DataCamp has learning administration tools that scale with your company’s needs and training preferences. Learners can learn from anywhere on their own time from anywhere, and administrators can easily manage their learning program and track progress. We also offer advanced enterprise reporting for companies to understand the value of their teams’ progress and usage on DataCamp and easily share adoption and engagement success. Careful monitoring of your learning program can improve engagement and productivity.

I particularly monitor the adoption scores and the engagement scores, so I can demonstrate to my leadership team that our engagement scores are actually excellent. If I see a decline in the engagement scores, I will take action. I will do interventions to understand [the reason for the decline] and then [help our team to] increase them, because there’s a direct link between a high level of engagement and productivity.

Create custom tracks for role-based learning

Every role or persona at your company has a different relationship with data. Learning paths should be customized to what each role needs to know to make better decisions with data.

To optimize learning, the DataCamp champion and administrator for LumiraDx took the additional step of creating custom tracks for their data scientists and data analysts. Custom tracks give enterprises the flexibility to craft appropriate learner journeys for each role.

Our product assurance manager created a course track, and he selected the most relevant courses. That’s about 49 hours. He took the data analyst track, and he then removed some of the SQL modules because we don’t use them in our organization. Then he included extra modules on stats and visuals, because our scientists are often asked to present data visually.

At DataCamp, we’ve identified several data-related personas or roles that our customers typically use: Data Consumer, Leader, Data Analyst, Citizen Data Scientist, Data Scientist, Data Engineer, Database Administrator, Statistician, Machine Learning Scientist, and Programmer. Many of our customers create custom tracks with hands-on coding courses for their data professionals and suggest theory courses for Data Consumers and Leaders, like our new data literacy skill track.

Leveraging data gives you credibility

Faye from LumiraDx appreciates that DataCamp gives her team easy access to adoption and engagement data, which is important for her data-oriented leadership team. Companies that have an HR or training team in place to monitor corporate learning require easy access to data about their learning programs. Quantifying and measuring the impact of learning across functions can give your data program more credibility.

HR is an enabling function. If we’re asking an organization to make an investment, if we’re trying to demonstrate if a particular initiative has been effective, if we can quantify or put a number around it—[we are] so much more credible. Often, advice I would give to anyone in HR or any other functions that are non-data is that if you can quantify it and measure it, you will have so much more impact and your voice will be heard.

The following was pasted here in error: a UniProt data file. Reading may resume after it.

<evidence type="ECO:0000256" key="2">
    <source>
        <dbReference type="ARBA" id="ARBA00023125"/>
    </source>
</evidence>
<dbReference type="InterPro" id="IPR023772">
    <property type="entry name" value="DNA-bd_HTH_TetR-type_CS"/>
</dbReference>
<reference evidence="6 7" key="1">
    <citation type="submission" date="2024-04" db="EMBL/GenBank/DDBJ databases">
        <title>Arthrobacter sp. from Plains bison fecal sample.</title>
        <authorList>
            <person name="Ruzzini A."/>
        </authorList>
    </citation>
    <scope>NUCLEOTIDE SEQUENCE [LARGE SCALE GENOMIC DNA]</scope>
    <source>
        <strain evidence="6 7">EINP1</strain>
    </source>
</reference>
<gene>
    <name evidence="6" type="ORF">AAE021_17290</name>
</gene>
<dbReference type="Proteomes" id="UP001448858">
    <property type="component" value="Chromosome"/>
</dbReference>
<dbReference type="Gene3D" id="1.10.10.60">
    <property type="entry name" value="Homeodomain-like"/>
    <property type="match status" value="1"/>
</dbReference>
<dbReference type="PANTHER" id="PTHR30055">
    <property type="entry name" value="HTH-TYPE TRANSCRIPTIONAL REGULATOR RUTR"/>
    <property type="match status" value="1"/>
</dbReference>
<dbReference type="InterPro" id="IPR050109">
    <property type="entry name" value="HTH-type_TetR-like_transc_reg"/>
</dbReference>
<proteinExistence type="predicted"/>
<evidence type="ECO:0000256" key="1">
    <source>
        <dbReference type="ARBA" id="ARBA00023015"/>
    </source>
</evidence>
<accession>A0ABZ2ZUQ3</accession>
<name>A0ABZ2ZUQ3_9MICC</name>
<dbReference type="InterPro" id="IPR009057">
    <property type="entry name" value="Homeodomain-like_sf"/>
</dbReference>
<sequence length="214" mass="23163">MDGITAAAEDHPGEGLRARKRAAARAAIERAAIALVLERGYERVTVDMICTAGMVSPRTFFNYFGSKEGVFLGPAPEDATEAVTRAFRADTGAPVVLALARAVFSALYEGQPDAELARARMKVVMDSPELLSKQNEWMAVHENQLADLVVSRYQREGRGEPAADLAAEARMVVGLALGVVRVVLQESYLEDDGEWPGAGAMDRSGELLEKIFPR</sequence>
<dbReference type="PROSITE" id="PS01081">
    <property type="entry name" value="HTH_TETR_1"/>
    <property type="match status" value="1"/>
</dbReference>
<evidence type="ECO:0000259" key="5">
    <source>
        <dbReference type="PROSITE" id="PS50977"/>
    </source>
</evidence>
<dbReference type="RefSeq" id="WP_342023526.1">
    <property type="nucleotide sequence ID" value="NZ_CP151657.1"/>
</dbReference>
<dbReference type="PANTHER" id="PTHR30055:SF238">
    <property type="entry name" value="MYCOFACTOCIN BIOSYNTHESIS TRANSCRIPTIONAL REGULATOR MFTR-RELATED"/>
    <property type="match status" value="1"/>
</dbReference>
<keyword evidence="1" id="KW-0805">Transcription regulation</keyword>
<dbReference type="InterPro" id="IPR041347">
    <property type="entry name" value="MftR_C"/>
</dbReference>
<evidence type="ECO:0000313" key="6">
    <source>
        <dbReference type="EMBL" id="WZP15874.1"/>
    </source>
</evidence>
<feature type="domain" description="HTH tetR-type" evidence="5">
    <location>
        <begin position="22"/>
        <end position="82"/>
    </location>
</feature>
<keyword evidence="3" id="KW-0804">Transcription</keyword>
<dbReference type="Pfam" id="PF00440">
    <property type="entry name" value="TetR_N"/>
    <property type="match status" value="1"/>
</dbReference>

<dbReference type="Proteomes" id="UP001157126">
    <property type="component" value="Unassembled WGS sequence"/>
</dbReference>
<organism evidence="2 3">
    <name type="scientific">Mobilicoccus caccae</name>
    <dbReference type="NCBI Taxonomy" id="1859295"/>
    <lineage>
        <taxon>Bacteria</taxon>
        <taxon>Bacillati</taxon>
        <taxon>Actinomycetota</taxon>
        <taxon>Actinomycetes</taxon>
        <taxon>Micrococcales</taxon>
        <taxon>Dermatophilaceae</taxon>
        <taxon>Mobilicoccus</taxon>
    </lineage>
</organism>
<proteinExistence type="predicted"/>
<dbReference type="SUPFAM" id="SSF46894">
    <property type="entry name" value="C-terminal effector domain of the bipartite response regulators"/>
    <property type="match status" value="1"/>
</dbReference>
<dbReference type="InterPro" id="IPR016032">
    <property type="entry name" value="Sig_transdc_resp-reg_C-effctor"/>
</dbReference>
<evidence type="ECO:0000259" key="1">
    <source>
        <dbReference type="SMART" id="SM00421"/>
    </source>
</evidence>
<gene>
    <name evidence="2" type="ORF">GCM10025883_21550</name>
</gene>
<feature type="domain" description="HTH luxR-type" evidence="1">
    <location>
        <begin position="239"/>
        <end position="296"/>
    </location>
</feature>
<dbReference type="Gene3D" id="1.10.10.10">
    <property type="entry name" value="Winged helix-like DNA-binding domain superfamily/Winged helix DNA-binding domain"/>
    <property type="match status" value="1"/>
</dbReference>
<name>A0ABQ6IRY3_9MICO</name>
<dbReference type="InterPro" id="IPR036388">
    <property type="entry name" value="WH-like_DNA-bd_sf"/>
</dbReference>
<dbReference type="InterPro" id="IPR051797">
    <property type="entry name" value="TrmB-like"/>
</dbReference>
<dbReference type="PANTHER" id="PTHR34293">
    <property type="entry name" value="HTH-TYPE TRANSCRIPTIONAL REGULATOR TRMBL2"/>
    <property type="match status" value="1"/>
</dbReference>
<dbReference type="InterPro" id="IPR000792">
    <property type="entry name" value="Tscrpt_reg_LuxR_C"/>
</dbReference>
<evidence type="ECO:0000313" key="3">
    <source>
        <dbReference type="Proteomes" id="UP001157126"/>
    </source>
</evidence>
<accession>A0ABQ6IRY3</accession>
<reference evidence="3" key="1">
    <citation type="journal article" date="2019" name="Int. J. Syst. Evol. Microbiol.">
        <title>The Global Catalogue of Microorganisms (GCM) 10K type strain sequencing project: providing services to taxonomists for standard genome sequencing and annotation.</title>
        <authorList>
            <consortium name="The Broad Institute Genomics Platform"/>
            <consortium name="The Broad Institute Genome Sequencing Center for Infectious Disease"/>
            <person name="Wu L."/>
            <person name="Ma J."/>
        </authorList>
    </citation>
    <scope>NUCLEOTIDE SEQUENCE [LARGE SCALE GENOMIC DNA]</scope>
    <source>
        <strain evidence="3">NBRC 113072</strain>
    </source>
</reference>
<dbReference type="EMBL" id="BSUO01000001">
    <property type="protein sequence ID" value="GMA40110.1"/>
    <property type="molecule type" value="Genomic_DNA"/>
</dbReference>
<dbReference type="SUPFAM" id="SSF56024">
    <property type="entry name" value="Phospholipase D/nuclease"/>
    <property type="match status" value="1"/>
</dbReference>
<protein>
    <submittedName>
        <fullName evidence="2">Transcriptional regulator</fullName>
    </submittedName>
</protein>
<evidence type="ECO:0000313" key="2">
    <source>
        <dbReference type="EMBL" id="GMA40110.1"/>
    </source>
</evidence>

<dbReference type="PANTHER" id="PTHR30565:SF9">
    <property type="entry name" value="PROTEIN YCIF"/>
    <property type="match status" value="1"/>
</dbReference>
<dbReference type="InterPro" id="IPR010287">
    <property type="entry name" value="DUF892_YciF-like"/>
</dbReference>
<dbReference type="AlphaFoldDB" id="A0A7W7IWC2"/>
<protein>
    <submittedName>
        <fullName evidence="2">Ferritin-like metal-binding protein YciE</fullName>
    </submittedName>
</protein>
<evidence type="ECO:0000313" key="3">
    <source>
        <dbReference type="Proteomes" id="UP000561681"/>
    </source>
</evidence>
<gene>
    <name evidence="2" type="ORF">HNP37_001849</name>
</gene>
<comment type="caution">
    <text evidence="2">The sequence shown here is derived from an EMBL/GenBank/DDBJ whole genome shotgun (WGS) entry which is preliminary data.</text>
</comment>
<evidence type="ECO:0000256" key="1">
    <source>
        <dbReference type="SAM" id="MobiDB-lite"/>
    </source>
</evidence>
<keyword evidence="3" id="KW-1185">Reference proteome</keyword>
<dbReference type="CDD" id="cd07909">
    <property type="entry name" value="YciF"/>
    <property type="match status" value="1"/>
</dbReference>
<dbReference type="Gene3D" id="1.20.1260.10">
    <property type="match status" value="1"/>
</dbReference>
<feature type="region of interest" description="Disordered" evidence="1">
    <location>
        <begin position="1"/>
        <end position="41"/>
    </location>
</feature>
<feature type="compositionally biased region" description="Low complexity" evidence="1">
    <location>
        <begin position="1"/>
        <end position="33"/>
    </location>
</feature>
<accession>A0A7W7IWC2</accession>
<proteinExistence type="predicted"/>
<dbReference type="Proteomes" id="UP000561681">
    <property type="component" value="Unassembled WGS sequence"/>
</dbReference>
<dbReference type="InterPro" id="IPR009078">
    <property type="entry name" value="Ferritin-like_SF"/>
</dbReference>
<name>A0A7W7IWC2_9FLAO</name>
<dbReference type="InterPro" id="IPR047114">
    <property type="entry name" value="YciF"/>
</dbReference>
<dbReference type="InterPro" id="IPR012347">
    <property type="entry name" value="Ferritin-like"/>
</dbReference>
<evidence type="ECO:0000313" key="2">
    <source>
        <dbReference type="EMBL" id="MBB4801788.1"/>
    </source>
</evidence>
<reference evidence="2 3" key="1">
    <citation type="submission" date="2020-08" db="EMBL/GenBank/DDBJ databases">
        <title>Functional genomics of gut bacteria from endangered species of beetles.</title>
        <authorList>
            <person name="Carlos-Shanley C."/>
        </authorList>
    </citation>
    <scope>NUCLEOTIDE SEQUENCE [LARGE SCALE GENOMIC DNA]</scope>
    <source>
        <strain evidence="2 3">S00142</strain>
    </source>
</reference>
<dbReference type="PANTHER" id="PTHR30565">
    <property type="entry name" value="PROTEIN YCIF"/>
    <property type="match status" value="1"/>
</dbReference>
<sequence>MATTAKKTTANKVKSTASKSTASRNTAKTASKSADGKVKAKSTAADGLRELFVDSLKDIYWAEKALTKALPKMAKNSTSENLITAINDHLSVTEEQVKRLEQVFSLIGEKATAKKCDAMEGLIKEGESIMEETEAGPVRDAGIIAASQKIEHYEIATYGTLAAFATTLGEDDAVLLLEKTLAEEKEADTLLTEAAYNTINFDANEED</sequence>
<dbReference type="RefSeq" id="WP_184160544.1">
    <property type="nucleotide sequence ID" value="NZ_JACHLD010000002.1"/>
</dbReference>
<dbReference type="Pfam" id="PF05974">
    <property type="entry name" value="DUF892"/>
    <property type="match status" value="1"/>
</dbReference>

Encourage employees to apply what they’ve learned at work

Of course, what companies really care about isn’t learning engagement—it’s whether their employees are able to apply what they’ve learned. Nurturing an environment that’s safe for employees to apply learnings in a business context is absolutely essential. This yields employee benefits like retaining knowledge and practicing skills as well as business benefits like improving productivity and outcomes.

Like DataCamp, we do take a learn, practice, and apply approach. Learning on its own is not enough. It’s got to be practiced. Then it’s got to be applied to your own contextual situation. Once individuals have got an agreed level of competency in Python analysis, we then use some real data [from our company] and do a workshop around how to better apply what you’ve learned to the real context of our problems.

The data maturity spectrum

Data fluency is on a spectrum. If your company is currently data reactive or data scaling, that means very few people have the ability to analyze, report, and present data confidently. If every team has at least one data fluent employee who can do these things, your company is data progressive. Data fluency is when everyone at your company is capable of making data-driven decisions—from Data Consumers and Leaders to more technical data professionals.

The steps to data fluency

Companies at all stages of the data maturity spectrum will be able to see marked improvement by strategically implementing a data literacy program. This involves:

  1. Establishing a high-level data strategy
  2. Building a strong data foundation
  3. Process re-design and culture change
  4. Building strong executive support
  5. Driving value from use cases

Tracking the business impact of company-wide data fluency

After you take these steps, you’ll want to measure the effectiveness of your data literacy program. On an individual and team level, you’ll likely see that employees are generally more competent: they’re asking better questions, interpreting data meaningfully, and using data-driven experimentation. And because data has been properly fed into decision making, you’ll see your leadership making better business decisions. And most crucially, as a result of these initiatives, your business will likely see greater profit as a result.

Watch our webinar for more about rolling out an online data literacy program.